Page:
Dome homes are sphere shaped, and have many advantages over traditional homes. They tend to be eco-friendly, cost-efficient, and they are engineered to withstand the elements. Dome homes have been proven to survive things like hurricanes, tornadoes, and earthquakes.
There are two types of domes, Monolithic and Geodesic. Monolithic domes are made from concrete and polyurethane foam. The walls, both interior and exterior, are sprayed over with the material to create a smooth and thick wall.
Geodesic domes are built with triangular panels to create the structural integrity. The triangle paneling is usually visible in the structure because each triangle has its own covering.
Both monolithic and geodesic have their individual strengths and weaknesses. Both are spherical shaped but there are some major differences between them.
Monolithic domes are smooth whereas geodesic domes use individual triangles for support.
Dome Homes are generally Monolithic, while Geodesic are used for larger structures, such as;
- Emergency Shelters
You could use a Geodesic dome for your home, they’re just less commonly used.
Monolithic domes have a lot of potential and are used for a lot of different purposes, such as residential, industrial, and commercial. The common reasons for going with dome structures are economics, strength, and durability.
They’re used for storing large amounts of products such as in cultivation, power, mining, cement, fertilizer, salt or some other medium for snow melt when plowing in winters. Their structural integrity is great enough that they are also used as containment buildings at nuclear power plants.
Monolithic dome kits will typically come in pieces to assemble the sphere of the dome. Some examples of Monolithic dome use are:
-Ice skating rinks
If you were to bury a monolithic dome thirty feet deep, it will need to withstand pressures of one ton per square foot (or two thousand pounds per square foot). To compare, the pressure that a tornado would create on a monolithic dome that is one hundred feet in diameter, and thirty-five feet tall would still provide a margin of safety close to one and a half times its minimum overall strength.
Tornados can create wind speeds up to 300 miles per hour. The stress from that on a concrete monolithic dome shell will increase the pressure on the shell to 1,098 pounds per square inch.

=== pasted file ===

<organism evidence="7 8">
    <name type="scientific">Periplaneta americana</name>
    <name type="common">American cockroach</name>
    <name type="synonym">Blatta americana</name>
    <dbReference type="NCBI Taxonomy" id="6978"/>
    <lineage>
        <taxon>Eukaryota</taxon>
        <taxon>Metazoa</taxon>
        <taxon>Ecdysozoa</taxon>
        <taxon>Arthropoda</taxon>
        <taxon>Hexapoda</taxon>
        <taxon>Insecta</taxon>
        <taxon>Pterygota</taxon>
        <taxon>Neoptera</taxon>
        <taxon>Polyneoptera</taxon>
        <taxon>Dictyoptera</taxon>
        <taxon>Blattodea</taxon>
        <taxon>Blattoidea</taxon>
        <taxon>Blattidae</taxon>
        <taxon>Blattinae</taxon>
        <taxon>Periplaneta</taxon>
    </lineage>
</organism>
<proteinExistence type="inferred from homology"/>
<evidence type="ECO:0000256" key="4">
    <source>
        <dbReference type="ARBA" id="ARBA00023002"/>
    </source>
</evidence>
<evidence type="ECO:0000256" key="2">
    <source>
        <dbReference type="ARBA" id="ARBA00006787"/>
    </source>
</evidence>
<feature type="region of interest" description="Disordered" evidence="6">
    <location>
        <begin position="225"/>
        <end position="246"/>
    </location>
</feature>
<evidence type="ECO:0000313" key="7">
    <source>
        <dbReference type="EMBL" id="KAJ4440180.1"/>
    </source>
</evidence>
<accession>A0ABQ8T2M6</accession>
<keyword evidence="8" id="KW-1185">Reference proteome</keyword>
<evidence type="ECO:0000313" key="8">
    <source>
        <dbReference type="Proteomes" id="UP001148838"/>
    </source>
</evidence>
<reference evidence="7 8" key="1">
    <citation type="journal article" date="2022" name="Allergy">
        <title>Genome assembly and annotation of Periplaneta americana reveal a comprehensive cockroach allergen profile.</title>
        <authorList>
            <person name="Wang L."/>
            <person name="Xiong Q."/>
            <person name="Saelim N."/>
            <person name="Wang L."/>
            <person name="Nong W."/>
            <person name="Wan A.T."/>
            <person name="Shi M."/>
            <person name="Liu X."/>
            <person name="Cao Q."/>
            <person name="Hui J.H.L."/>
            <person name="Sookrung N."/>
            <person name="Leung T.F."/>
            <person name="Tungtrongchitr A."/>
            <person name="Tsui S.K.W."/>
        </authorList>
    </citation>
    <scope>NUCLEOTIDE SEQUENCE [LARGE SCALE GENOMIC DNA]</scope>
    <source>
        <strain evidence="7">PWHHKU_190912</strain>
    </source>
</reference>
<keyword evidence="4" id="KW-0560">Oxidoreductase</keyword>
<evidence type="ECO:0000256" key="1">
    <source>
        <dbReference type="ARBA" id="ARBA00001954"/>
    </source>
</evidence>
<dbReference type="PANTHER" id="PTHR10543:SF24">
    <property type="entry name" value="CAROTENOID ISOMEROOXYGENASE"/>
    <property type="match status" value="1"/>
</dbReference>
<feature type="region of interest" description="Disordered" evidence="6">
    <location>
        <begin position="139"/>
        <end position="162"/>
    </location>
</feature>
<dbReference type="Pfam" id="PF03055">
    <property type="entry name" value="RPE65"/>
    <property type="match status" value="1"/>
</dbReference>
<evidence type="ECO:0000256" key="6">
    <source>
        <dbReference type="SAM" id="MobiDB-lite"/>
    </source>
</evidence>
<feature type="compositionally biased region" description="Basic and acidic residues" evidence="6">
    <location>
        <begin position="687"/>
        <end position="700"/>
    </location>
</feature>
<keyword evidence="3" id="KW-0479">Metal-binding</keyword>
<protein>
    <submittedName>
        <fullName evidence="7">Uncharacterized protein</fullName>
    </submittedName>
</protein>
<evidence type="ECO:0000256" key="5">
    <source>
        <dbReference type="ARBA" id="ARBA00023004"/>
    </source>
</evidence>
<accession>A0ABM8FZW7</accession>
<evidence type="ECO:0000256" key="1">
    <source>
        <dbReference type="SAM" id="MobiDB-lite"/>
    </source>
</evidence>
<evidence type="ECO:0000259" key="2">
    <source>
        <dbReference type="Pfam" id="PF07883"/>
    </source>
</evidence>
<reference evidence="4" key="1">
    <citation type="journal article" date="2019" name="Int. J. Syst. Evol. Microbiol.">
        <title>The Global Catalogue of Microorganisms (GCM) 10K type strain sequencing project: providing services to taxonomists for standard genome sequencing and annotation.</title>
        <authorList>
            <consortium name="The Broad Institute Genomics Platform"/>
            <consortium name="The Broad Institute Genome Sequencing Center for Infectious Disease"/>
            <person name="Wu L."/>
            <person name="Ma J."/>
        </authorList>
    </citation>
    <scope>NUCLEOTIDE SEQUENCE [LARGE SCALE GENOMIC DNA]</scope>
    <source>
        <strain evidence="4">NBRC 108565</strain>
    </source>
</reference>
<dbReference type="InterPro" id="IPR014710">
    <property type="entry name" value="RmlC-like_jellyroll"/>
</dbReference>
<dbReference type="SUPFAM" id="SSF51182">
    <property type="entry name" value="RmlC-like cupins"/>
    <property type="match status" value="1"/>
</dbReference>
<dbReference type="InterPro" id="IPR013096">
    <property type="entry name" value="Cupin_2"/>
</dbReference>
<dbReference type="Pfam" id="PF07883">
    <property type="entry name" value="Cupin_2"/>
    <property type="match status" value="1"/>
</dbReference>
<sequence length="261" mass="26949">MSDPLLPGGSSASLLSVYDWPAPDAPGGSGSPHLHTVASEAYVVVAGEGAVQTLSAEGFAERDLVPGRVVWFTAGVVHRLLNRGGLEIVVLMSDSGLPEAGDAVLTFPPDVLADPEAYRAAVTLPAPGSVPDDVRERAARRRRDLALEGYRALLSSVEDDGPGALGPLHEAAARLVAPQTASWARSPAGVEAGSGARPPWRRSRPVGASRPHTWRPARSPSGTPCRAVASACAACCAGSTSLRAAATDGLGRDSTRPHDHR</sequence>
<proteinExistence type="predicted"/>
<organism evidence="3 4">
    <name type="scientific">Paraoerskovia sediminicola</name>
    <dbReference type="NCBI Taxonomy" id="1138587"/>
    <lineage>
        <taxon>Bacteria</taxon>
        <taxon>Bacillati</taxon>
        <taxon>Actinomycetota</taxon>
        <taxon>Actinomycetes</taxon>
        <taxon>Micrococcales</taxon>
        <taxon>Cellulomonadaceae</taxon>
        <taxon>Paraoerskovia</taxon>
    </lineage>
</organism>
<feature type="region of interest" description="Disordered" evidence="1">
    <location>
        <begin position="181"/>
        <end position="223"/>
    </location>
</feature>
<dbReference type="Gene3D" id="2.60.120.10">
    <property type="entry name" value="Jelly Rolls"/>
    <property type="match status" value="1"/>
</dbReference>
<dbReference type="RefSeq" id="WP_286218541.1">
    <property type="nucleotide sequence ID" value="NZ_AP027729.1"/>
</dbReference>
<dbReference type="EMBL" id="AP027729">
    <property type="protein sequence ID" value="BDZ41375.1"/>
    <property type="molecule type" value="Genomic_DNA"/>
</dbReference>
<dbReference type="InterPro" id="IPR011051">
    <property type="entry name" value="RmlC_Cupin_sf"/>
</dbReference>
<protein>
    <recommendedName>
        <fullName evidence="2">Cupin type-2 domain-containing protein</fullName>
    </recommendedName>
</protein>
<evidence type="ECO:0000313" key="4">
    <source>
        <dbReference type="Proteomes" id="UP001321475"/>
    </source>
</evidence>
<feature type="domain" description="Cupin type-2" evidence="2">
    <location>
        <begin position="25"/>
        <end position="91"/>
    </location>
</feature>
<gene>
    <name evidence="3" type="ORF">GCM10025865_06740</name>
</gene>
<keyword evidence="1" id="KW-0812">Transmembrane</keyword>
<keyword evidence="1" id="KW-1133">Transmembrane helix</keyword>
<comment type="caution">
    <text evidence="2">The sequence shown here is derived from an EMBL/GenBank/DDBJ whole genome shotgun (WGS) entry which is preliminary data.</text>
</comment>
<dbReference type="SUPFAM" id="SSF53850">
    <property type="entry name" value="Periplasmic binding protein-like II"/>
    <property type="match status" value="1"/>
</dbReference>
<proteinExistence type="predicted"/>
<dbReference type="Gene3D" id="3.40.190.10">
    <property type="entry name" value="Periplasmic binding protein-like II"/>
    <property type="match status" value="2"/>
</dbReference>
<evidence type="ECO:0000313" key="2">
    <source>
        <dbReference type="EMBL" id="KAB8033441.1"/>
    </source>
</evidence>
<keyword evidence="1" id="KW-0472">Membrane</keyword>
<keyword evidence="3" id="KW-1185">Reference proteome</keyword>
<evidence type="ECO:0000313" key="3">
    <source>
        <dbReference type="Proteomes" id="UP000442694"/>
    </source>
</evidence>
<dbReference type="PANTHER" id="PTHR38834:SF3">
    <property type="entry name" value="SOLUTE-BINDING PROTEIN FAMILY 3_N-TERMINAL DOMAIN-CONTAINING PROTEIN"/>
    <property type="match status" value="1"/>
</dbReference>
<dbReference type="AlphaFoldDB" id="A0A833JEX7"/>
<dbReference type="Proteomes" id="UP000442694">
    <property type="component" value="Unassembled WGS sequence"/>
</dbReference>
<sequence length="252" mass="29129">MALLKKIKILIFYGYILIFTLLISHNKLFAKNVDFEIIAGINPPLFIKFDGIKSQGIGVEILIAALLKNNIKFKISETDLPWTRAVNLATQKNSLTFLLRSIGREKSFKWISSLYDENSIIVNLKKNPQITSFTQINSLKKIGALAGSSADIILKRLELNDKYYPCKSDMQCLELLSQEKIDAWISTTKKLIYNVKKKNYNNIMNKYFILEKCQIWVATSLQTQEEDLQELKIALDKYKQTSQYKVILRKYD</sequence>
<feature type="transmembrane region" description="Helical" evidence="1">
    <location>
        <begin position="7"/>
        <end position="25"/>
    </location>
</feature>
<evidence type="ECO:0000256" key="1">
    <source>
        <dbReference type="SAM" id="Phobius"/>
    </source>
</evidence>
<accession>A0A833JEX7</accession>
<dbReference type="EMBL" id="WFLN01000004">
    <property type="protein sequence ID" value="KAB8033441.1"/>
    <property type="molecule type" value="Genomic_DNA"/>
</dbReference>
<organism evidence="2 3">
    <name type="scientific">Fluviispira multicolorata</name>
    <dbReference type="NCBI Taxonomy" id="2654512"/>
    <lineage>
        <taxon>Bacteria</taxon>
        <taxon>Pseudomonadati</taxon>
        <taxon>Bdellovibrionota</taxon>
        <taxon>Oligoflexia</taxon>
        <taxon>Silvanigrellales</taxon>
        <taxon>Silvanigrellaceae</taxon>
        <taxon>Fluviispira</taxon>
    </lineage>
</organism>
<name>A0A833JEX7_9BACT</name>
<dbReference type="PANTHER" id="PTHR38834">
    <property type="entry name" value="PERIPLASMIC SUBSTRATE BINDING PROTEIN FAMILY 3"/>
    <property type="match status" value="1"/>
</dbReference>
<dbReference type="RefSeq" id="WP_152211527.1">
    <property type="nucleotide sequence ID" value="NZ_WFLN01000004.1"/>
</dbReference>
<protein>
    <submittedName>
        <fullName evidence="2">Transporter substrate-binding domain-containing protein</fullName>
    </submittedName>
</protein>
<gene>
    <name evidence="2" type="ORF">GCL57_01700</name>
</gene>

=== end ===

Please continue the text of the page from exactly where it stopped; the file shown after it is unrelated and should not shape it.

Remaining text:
Typically the shell will handle about 2,394 pounds per square inch.
The most common natural disaster that a monolithic dome will encounter is an earthquake. The United States worst area of seismic activity is classified as a seismic zone 4.
The ranking goes from two to five.The lower end of the scale is the safer zone, with 5 being the most dangerous.
The force of an earthquake doesn’t come close to the structural strength that a monolithic dome can withstand.
It would take a force many times stronger than an earthquake to weaken, or even level the design strength of a monolithic dome home.
Geodesic is defined as relating to, or denoting the shortest possible line between two points on a sphere, or other curved surface. An example of geodesic is an icosahedron (a polyhedron with twenty faces).
Any stress that is applied to a geodesic dome is evenly distributed across it. This includes stress from things like storms, snow load, tornadoes, and earthquakes. The bigger the geodesic dome, the stronger the structure will be.
Kits for dome living, whether you go with monolithic or geodesic, will allow for the strength of the unit to be distributed through their joints into the structure of the sphere for monolithic, and through the joints of the triangles that make up the geodesic dome.
It is extremely important when setting up your dome home that the joints are properly assembled. If it is installed incorrectly it will create a weakness in the dome. It is imperative that the joints are made perfectly and match up correctly.
When measurements are made, they need to be exact to create as smooth monolithic dome. The same goes with geodesic domes, the joint structure needs to be even among the shape of the sphere to be able to withstand external forces.
If not installed correctly neither type of dome will hold up to the elements. Set-up correctly and it will last through even the most extreme storms or natural disasters.
A monolithic dome home can also be used as an earth shelter, providing a little more protection for your home. This is when soil, turf, or other earth elements are added to the exterior of the home. Not only is it eco-friendly, but it has the added benefit of insulating the dome home and saving some cost from heating in winter months.